In operation, the single stage pump 100 draws blood from the left ventricle 10 through the intake port 106. As the rotor 104 rotates, a moving seal is formed with the stator 102 so that blood is pumped through the helical cavity 102 and discharged into the conduit 114. The shaft stabilizer 116 includes a plurality of apertures 118 extending therethrough permitting blood to flow past the shaft stabilizer 116 to be discharged into the aorta 24 through outlet ports 120 located in the rear wall of the the pump 100.
The heart assist pump of the present invention utilizes the geometrical relationship between the rotor and the stator to pump blood from the heart of a patient. In cross-section, the rotor and stator are in contact with each other at two points which form two sealing lines over the length of the rotor and stator. The rotor has a single helix shape and is typically fabricated of a metallic material. The stator is formed as a double helix and is typically fabricated of an elastomer. The interference or compression fit between the rotor and stator creates a series of sealed chambers or cavities. Pumping action is achieved by the rotor driven eccentrically within the stator. Fluid, such as blood, enters the cavity formed at the inlet end of the pump and progresses within the cavity and is discharged through the outlet end. Because the force generating sections of the rotor and stator are smooth and curved, very little surface area is available for contact stress. In cross-section, the stator is obround while the rotor in cross-section is circular. The dissimilarity of the shapes between the rotor and stator creates wedge-shaped cavities within the pump unit. Rotation exerts a progressive displacement of the wedge-shaped cavities. In doing so, blood seeks an exit without turbulence. Thus, the volume of blood flowing through the pump of the invention is directly proportional to rotor speed. Blood contained in the sealed cavities which are formed as the rotor turns is displaced axially and with complete continuity from the suction or inlet end to the outlet end of the pump. Despite the fact that the rotor rotates, no turbulence is produced. The constant volume of the enclosed cavities eliminates pressurizing forces and thus a low surge pumping action is accomplished which is ideal for shear sensitive materials.
The pump of the present disclosure is self-priming and non-cavitating. The prime creates the suction movement of material without which the material cannot be moved. A progressive cavity pump of the type disclosed herein is always in prime. Impeller pumps, however, loose prime and over-accelerate. Over-acceleration can produce cavitation within the pump, resulting in pockets of partial vacuums in the blood flow, causing the separation of blood parts. Blood, being a non-Newtonian fluid, is more susceptible to such spontaneous, non-linear viscoelastic behavior. In viscometric fluid motion, each fluid element is undergoing a steady sheering motion. However, in non-linear viscoelastic responses, the symmetry of a simple flow is replaced by functional stress factors and turbulence with loss of efficiencies. More simply stated, the heart assist pump of the present disclosure maintains a non-turbulent, constant volume of blood in the enclosed cavities with no pressurizing forces. The low surge action of the pump disclosed herein produces an ideal flow with very predictable Newtonian flow regiments.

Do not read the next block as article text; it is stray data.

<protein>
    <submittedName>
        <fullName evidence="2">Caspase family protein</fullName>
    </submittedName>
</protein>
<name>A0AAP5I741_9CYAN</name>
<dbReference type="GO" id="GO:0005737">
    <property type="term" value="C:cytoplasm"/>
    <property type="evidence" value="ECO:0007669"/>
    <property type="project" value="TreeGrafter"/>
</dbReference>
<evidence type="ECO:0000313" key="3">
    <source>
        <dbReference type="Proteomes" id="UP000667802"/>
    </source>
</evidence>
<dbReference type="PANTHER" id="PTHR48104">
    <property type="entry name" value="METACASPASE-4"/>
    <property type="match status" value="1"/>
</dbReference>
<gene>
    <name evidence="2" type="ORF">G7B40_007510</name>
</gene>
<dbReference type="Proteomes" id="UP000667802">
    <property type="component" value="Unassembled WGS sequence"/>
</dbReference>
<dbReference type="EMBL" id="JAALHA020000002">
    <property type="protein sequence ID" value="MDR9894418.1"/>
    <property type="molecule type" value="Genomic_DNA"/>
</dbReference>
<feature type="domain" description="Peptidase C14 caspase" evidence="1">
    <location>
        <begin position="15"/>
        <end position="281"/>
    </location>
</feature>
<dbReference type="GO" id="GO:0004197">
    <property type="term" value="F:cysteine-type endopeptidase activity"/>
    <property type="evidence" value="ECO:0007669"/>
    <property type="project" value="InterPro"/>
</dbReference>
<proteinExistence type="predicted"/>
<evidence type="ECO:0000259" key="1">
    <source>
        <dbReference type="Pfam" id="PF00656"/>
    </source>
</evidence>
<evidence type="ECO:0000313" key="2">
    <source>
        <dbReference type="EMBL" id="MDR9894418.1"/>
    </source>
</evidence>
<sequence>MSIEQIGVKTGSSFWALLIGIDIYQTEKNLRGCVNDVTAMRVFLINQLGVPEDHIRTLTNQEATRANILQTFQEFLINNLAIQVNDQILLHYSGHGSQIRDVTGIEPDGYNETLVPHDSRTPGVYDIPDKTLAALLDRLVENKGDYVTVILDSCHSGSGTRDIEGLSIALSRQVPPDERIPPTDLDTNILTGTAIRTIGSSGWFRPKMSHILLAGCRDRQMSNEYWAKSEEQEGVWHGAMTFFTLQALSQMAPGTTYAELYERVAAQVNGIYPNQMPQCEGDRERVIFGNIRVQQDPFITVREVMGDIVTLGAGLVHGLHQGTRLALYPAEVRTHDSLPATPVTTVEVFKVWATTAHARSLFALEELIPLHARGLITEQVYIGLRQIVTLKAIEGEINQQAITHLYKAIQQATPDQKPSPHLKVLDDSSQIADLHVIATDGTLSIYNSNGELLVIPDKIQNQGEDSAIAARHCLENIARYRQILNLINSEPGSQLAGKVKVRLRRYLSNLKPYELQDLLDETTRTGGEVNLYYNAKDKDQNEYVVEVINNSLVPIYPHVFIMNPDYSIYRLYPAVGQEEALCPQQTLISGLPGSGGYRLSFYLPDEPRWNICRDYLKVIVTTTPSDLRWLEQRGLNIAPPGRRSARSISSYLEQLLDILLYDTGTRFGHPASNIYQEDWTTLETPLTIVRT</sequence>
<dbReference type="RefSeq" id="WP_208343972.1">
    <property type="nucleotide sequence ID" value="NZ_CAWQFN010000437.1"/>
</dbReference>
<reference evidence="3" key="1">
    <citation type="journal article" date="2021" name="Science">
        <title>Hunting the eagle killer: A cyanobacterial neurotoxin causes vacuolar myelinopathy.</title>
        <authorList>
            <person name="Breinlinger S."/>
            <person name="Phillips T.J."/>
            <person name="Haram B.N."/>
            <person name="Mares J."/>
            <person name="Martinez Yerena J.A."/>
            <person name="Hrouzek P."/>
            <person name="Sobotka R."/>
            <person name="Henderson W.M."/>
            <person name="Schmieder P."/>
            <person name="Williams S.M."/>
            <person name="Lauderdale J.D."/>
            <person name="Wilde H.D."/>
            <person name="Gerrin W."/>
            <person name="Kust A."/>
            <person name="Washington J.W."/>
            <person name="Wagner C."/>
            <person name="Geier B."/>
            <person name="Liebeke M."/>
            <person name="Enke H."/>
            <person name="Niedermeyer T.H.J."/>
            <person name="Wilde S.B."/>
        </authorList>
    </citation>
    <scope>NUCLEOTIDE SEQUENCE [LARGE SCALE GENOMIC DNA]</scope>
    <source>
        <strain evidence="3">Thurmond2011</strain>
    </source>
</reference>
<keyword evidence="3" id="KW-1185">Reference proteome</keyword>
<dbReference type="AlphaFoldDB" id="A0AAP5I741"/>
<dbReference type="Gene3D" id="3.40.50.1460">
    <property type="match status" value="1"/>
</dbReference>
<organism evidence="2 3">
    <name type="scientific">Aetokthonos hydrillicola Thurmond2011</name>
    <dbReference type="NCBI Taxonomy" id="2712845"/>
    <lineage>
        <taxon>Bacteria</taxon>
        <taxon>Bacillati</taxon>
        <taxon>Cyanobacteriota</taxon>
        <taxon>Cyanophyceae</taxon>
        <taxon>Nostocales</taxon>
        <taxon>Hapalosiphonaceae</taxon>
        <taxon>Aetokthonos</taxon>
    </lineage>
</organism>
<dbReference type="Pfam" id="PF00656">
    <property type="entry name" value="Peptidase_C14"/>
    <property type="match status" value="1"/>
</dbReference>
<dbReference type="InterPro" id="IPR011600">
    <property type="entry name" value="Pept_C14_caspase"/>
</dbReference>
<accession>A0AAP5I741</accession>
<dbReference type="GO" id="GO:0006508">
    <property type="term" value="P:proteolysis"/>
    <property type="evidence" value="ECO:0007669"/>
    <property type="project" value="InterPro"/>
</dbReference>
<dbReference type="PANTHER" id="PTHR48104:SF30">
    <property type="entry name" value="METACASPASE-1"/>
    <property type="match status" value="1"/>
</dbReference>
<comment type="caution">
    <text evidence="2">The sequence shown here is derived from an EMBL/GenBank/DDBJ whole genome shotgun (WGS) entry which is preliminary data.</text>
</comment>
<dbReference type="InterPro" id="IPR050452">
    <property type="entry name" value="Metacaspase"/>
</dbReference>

The pump of the present invention is dimensioned to provide blood flow of three to four liters per minute, yet it operates at a speed of approximately 2,500 rpm to produce the required blood flow to sustain a patient while the patient's heart is resting and repairing itself. The pump of the present disclosure does not utilize propellers or turbine blades to pump blood. The moineau type pump of the present invention substantially reduces or eliminates the risk of hemolysis. The blood is pumped through the pump of the invention by a rotating seal formed between the stator and helical rotor as described above. The blood is thus pushed through the stator cavity with each rotation of the rotor. No shear forces are developed that would damage the blood cells as the blood is pumped through the pump and discharged into the aorta of the patient.
While the foregoing is directed to the preferred embodiment of the present invention, other and further embodiments of the invention may be devised without departing from the basic scope thereof, and the scope thereof is determined by the claims which follow.
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|U.S. Classification||623/3.15, 600/16|
|International Classification||F04C13/00, F04C2/107, A61M1/12, A61M1/10|
|Cooperative Classification||F04C13/001, F04C2/1071, A61M1/125, A61M1/12, A61M1/1034, A61M1/101|
|European Classification||A61M1/10C, F04C13/00B|
|Sep 26, 1995||FPAY||Fee payment|
Year of fee payment: 4
|Dec 7, 1999||REMI||Maintenance fee reminder mailed|
|May 11, 2000||FPAY||Fee payment|
Year of fee payment: 8
|May 11, 2000||SULP||Surcharge for late payment|
|May 29, 2001||AS||Assignment|
|May 19, 2003||AS||Assignment|
|Nov 26, 2003||REMI||Maintenance fee reminder mailed|
|May 12, 2004||LAPS||Lapse for failure to pay maintenance fees|
|Jul 6, 2004||FP||Expired due to failure to pay maintenance fee|
Effective date: 20040512